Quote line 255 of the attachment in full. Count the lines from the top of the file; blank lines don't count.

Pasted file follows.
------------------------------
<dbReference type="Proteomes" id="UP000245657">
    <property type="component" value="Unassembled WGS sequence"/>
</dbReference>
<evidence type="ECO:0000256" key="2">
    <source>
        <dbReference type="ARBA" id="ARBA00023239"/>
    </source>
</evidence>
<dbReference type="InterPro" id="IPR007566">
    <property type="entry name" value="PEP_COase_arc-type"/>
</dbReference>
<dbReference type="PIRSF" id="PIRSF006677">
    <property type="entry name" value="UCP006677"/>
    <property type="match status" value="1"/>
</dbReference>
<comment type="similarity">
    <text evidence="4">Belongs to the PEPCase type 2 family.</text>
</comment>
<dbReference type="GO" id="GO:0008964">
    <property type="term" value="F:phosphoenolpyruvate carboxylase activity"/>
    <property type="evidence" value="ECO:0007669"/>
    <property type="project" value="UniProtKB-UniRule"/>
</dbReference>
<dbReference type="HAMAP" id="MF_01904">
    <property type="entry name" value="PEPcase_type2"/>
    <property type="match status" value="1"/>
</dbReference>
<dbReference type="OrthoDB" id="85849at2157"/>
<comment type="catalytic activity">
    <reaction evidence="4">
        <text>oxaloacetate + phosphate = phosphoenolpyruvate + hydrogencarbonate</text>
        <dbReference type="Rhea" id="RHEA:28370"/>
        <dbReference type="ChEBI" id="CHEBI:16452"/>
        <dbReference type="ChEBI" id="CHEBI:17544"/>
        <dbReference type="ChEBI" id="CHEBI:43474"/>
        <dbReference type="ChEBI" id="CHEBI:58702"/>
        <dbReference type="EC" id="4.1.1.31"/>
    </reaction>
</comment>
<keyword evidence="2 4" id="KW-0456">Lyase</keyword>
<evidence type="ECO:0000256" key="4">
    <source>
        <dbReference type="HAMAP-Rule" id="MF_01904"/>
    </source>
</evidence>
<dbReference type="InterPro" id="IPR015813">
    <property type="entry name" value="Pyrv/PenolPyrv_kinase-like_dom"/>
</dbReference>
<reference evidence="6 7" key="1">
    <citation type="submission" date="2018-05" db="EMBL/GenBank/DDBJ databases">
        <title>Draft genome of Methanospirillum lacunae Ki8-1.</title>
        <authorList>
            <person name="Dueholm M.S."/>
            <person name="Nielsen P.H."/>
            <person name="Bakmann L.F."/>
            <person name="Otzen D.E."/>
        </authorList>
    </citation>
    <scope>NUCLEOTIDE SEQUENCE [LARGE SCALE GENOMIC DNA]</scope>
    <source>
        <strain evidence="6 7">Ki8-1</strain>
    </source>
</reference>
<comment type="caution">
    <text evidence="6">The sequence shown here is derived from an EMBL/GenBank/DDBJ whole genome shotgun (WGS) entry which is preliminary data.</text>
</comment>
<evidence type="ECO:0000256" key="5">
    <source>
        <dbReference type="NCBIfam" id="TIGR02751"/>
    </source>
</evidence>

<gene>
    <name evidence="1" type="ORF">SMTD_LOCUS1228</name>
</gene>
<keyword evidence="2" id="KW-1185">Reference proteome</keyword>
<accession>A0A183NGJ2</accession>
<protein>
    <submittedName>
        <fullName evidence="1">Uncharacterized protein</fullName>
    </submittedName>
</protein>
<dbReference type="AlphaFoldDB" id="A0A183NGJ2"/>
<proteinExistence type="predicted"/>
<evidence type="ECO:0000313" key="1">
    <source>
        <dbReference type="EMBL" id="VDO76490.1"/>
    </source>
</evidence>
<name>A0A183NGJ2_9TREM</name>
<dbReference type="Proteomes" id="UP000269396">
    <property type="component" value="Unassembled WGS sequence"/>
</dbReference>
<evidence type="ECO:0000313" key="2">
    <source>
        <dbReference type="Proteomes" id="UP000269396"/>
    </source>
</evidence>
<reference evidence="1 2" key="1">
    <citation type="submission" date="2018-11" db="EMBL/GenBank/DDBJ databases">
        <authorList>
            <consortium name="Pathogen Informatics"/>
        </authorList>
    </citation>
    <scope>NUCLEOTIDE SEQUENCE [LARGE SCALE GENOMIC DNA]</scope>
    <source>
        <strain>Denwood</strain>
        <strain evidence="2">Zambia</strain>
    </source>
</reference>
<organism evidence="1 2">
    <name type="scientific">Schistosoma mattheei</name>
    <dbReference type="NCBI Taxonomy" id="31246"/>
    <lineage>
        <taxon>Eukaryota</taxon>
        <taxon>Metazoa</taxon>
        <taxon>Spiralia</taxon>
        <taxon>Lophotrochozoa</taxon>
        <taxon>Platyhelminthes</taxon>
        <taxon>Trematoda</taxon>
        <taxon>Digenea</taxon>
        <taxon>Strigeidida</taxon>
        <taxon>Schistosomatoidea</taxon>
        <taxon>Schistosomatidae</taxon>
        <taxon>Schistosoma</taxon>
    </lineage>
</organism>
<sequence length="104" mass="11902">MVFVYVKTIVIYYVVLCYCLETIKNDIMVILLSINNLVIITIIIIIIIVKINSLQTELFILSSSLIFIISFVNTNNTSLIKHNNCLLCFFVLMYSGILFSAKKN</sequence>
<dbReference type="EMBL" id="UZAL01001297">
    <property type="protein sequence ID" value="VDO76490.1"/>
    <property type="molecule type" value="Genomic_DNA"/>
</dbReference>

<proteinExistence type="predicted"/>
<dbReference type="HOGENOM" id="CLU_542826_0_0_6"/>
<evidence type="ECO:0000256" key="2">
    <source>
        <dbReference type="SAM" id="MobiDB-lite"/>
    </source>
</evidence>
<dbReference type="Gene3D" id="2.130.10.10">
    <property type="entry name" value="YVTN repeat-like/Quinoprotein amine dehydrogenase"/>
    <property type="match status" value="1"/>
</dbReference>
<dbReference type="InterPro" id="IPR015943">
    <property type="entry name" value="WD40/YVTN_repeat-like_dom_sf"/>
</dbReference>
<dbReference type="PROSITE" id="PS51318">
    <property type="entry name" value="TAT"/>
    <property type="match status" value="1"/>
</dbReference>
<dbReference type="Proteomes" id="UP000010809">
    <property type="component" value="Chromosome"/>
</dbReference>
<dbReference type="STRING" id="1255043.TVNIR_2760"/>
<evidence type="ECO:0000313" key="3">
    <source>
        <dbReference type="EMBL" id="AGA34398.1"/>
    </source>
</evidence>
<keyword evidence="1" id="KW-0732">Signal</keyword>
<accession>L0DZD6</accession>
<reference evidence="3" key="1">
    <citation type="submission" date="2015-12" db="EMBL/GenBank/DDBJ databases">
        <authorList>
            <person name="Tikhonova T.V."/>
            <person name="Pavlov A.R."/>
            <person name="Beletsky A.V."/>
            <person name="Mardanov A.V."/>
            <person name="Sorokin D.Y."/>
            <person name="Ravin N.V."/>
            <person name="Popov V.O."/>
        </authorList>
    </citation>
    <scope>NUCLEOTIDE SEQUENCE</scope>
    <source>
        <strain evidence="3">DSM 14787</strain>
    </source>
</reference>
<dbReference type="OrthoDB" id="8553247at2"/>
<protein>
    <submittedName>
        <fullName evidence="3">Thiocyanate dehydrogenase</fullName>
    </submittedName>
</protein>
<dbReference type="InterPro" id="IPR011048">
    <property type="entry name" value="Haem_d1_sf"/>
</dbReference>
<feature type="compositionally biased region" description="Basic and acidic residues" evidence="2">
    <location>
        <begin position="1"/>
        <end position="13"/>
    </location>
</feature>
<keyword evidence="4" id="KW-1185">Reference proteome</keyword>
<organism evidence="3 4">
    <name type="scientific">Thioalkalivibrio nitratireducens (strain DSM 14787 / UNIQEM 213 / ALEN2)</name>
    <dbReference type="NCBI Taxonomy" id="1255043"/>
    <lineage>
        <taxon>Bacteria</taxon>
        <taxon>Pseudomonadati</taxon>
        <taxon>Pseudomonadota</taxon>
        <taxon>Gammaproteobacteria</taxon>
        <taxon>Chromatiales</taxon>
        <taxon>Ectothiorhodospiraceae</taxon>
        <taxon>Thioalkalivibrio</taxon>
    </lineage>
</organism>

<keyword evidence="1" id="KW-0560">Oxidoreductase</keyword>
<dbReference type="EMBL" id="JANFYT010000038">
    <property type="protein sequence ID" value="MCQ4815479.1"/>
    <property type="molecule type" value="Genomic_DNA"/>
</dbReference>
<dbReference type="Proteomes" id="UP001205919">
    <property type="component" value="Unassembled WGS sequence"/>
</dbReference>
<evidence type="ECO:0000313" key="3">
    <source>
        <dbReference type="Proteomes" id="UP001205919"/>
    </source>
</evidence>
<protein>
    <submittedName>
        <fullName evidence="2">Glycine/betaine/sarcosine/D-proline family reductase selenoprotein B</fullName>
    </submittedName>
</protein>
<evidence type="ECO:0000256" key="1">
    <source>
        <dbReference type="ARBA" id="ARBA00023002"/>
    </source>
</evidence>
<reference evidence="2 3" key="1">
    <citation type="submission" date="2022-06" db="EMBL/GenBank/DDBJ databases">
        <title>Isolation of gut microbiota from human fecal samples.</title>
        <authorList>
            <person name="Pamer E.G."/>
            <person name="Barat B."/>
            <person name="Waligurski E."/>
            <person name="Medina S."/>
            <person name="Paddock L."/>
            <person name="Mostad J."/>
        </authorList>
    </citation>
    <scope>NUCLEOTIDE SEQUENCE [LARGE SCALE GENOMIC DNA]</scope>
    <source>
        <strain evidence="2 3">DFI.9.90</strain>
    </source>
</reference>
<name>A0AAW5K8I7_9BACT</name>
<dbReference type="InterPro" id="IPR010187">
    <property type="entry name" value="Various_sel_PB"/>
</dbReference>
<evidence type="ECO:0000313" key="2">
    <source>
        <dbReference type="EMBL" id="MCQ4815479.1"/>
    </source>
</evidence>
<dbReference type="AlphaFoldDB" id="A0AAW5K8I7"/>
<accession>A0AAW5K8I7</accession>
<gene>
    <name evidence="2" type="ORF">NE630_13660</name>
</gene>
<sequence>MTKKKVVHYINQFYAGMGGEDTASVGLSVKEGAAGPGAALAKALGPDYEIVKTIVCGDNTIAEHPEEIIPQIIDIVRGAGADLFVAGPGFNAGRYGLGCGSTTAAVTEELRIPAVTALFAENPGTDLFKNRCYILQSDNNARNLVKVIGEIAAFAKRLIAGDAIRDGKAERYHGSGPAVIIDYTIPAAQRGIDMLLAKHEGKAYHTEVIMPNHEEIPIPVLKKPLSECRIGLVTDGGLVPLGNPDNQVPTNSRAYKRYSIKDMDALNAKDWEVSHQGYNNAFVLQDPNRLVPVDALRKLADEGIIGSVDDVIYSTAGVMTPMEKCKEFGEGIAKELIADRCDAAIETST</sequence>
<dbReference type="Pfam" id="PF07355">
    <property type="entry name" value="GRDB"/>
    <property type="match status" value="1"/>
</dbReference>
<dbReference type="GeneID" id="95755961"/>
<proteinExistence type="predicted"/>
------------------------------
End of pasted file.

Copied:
</evidence>